"Overnight, “Brands, not products!” became the rallying cry for a marketing renaissance led by a new breed of companies that saw themselves as “meaning brokers” instead of product producers. What was changing was the idea of what—in both advertising and branding—was being sold. The old paradigm had it that all marketing was selling a product. In the new model, however, the product always takes a back seat to the real product, the brand, and the selling of the brand acquired an extra component that can only be described as spiritual. Advertising is about hawking product. Branding, in its truest and most advanced incarnations, is about corporate transcendence."(60)

"With this wave of brand mania has come a new breed of businessman, one who will proudly inform you that Brand X is not a product but a way of life, an attitude, a set of values, a look, an idea."(62)

"Over the past six years, spooked by the near-death experience of Marlboro Friday, global corporations have leaped on the brand-wagon with what can only be described as a religious fervor."(65)

(66) Chapter Two - The Brand Expands - How the Logo Grabbed Center Stage

"This scaling-up of the logo’s role has been so dramatic that it has become a change in substance. Over the past decade and a half, logos have grown so dominant that they have essentially transformed the clothing on which they appear into empty carriers for the brands they represent."(67)

[Ik ken het zelf helemaal niet, die behoefte aan merkkleding. Ik heb er mijn kinderen ook nooit over gehoord. De voorbeelden die ik zie en hoor zeggen me allemaal dat ouders geen 'nee' meer durven te zeggen tegen hun zeurende kinderen. Bang dat de kinderen er niet bij zullen horen, in plaats van ze een gevoel van eigenwaarde te bezorgen zodat ze hun eigen gang durven te gaan.]

"Branding’s current state of cultural expansionism is about much more than traditional corporate sponsorships: the classic arrangement in which a company donates money to an event in exchange for seeing its logo on a banner or in a program. Rather, this is the Tommy Hilfiger approach of full-frontal branding, applied now to cityscapes, music, art, films, community events, magazines, sports and schools. This ambitious project makes the logo the central focus of everything it touches—not an add-on or a happy association, but the main attraction."(68)

"The effect, if not always the original intent, of advanced branding is to nudge the hosting culture into the background and make the brand the star. It is not to sponsor culture but to be the culture. And why shouldn’t it be? If brands are not products but ideas, attitudes, values and experiences, why can’t they be culture too? As we will see later in the chapter, this project has been so successful that the lines between corporate sponsors and sponsored culture have entirely disappeared."(69)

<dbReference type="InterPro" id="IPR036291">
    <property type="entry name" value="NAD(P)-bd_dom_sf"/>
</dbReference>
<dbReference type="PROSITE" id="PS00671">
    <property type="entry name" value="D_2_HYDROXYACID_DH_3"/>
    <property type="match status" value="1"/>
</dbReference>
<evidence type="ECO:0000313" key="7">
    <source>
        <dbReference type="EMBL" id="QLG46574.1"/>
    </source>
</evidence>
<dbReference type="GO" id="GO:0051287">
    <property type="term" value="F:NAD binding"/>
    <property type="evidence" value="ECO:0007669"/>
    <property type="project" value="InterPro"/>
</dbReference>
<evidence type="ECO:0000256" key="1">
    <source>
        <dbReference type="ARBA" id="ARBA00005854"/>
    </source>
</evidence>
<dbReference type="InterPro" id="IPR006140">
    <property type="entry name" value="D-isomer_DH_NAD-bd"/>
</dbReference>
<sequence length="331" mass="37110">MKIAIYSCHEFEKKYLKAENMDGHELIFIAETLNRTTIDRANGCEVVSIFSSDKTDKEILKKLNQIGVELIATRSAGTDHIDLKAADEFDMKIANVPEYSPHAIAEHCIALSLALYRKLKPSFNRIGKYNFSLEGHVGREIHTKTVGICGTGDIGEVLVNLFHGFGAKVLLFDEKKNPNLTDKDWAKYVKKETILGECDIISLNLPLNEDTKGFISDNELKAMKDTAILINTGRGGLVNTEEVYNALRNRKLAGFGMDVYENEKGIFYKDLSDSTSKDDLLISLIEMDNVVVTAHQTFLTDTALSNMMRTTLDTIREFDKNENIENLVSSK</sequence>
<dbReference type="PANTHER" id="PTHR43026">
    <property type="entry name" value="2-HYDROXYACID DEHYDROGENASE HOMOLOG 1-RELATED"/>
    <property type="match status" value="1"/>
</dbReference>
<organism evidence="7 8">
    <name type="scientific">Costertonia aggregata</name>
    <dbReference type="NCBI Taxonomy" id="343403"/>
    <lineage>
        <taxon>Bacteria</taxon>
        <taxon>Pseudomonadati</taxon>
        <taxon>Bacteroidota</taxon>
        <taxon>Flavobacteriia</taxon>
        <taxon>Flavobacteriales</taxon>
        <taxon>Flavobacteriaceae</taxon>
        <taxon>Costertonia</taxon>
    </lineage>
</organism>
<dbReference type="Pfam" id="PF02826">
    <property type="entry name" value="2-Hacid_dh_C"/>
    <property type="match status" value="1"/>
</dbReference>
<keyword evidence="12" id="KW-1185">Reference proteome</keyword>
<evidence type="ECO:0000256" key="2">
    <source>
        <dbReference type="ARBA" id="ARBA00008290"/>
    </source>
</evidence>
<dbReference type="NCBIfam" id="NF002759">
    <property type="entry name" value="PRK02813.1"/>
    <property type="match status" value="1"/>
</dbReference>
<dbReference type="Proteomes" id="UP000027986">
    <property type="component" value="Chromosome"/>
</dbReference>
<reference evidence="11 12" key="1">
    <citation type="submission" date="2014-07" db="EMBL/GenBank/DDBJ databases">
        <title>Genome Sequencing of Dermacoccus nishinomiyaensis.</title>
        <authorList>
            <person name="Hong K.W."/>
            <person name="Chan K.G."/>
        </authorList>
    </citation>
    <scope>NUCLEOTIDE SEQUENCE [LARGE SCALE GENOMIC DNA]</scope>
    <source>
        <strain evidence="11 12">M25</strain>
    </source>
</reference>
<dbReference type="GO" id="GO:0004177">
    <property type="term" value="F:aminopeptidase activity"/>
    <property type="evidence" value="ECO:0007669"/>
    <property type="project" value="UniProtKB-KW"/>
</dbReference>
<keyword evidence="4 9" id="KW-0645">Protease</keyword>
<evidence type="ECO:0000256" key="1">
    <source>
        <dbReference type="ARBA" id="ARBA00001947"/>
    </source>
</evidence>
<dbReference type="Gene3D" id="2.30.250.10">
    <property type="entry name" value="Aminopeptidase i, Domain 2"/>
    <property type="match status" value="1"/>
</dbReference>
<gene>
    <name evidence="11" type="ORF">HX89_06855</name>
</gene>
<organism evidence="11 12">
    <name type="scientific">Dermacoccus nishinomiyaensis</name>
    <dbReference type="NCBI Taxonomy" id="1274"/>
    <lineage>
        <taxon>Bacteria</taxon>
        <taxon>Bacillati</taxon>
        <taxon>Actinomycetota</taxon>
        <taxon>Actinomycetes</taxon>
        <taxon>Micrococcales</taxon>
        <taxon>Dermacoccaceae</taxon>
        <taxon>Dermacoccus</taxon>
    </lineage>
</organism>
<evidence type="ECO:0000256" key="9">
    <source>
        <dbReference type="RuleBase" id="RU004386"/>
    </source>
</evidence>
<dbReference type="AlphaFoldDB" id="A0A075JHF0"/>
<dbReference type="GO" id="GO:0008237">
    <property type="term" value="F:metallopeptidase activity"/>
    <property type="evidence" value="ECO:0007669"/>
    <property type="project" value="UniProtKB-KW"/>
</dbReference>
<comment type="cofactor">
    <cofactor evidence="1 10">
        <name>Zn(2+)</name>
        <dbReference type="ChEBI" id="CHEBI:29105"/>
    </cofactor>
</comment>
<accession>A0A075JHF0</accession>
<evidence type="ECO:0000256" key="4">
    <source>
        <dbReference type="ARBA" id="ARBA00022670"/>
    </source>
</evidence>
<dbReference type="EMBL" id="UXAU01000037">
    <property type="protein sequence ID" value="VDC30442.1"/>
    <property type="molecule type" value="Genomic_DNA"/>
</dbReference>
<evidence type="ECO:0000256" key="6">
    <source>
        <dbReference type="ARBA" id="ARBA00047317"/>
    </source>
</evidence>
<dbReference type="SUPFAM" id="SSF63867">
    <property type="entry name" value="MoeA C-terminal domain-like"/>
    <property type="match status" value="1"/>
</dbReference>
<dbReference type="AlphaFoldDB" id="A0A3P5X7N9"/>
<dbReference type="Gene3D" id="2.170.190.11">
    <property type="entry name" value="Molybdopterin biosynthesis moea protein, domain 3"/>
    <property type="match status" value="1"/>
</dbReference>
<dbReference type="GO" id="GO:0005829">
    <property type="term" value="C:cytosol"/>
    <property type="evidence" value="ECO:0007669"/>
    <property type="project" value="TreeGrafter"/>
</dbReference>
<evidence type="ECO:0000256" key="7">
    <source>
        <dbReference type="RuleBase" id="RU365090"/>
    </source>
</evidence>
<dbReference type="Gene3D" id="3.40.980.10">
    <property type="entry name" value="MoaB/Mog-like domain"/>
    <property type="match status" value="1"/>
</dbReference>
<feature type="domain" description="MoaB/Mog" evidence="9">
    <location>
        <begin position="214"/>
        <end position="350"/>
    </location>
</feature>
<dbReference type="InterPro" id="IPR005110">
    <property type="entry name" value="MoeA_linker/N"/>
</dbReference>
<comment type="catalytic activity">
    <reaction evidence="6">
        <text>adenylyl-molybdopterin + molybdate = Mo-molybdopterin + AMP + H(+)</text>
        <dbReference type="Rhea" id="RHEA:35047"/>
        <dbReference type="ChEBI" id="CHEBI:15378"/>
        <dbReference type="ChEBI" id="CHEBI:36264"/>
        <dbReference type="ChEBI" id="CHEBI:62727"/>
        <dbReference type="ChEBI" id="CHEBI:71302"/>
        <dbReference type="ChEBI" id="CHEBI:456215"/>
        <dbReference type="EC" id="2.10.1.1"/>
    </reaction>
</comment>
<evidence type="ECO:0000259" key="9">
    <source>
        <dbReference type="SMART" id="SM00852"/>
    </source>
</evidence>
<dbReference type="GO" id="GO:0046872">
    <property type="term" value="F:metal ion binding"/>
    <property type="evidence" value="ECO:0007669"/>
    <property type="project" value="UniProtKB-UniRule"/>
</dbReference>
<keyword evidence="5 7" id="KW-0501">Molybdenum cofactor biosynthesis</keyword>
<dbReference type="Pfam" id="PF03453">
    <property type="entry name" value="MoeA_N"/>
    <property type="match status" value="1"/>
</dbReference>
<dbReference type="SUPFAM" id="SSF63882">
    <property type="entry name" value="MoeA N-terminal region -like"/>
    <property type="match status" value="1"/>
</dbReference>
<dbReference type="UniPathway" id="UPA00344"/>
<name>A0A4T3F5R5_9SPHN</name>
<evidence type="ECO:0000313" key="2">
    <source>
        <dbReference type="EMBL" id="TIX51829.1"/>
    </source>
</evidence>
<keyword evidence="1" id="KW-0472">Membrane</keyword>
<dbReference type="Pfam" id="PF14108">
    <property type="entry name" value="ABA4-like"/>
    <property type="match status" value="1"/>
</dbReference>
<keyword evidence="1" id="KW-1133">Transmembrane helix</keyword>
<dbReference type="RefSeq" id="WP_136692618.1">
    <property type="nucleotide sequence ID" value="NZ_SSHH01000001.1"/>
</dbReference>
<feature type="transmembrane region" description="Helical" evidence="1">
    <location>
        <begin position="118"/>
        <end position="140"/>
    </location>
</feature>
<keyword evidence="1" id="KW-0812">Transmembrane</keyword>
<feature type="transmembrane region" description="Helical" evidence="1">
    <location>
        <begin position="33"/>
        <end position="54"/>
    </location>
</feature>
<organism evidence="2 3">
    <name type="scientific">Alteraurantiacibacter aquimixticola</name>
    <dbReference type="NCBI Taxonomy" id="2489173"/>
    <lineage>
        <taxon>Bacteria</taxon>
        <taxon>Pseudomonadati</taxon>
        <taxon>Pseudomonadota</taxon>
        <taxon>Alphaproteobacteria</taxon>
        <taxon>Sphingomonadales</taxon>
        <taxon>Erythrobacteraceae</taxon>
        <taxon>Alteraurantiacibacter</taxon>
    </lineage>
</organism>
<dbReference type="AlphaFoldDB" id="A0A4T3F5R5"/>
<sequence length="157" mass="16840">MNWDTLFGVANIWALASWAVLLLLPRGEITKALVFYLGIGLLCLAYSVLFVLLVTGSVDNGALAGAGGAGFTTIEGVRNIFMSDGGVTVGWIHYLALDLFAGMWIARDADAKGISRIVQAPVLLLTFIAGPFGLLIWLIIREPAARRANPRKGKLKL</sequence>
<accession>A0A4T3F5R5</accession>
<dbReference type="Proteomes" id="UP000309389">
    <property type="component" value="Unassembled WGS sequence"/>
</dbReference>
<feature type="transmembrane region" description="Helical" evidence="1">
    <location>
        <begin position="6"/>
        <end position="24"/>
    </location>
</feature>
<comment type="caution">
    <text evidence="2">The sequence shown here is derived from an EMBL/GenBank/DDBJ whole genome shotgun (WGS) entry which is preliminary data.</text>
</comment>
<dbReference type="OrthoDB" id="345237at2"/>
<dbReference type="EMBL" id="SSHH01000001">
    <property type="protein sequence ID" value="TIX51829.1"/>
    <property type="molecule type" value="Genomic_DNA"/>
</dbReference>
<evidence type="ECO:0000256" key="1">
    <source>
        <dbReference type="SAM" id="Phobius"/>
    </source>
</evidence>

"The project of transforming culture into little more than a collection of brand-extensions-in-waiting would not have been possible without the deregulation and privatization policies of the past three decades. (...) As government spending dwindled, schools, museums and broadcasters were desperate to make up their budget shortfalls and thus ripe for partnerships with private corporations. It also didn’t hurt that the political climate during this time ensured that there was almost no vocabulary to speak passionately about the value of a non-commercialized public sphere."(70)

"And, in fact, many of these new public-private arrangements were just that simple, successfully retaining a balance between the cultural event or institution’s independence and the sponsor’s desire for credit, often helping to foster a revival of arts accessible to the general public. Successes like these are frequently overlooked by critics of commercialization, among whom there is an unfortunate tendency to tar all sponsorship with the same brush, as if any contact with a corporate logo infects the natural integrity of an otherwise pristine public event or cause. (...)
This picture of our culture’s lost innocence is mostly romantic fiction. Though there have always been artists who have fought fiercely to protect the integrity of their work, neither the arts, sports nor the media have ever, even theoretically, been the protected sovereign states that McAllister imagines. Cultural products are the all-time favorite playthings of the powerful (...) Though the degree of meddling varies, our culture was built on compromises between notions of public good and the personal, political and financial ambitions of the rich and powerful."(70)

[Hm, ik weet niet. Ik denk dat Klein hier te weinig kritisch is. Want wat voor invulling de sponsoring ook krijgt, het betekent altijd dat hetgene / degene die gesponsord wordt (door een bedrijf of een mecenas, zelfs door de overheid via subsidies, maakt niet uit) een stuk zelfstandigheid verliest en dat de sponsor een stukje macht en invloed verkrijgt over wat / wie gesponsord wordt. Klein's 'dat is nu eenmaal zo' - houding is niet bepaald overtuigend, vind ik.]

"When sponsorship took off as a stand-in for public funds in the mid-eighties [mijn nadruk; dat is een heel belangrijk punt toch], many corporations that had been experimenting with the practice ceased to see sponsorship as a hybrid of philanthropy and image promotion and began to treat it more purely as a marketing tool, and a highly effective one at that. As its promotional value grew—and as dependency on sponsorship revenue increased in the cultural industries—the delicate dynamic between sponsors and the sponsored began to shift, with many corporations becoming more ambitious in their demands for grander acknowledgments and control, even buying events outright."(72)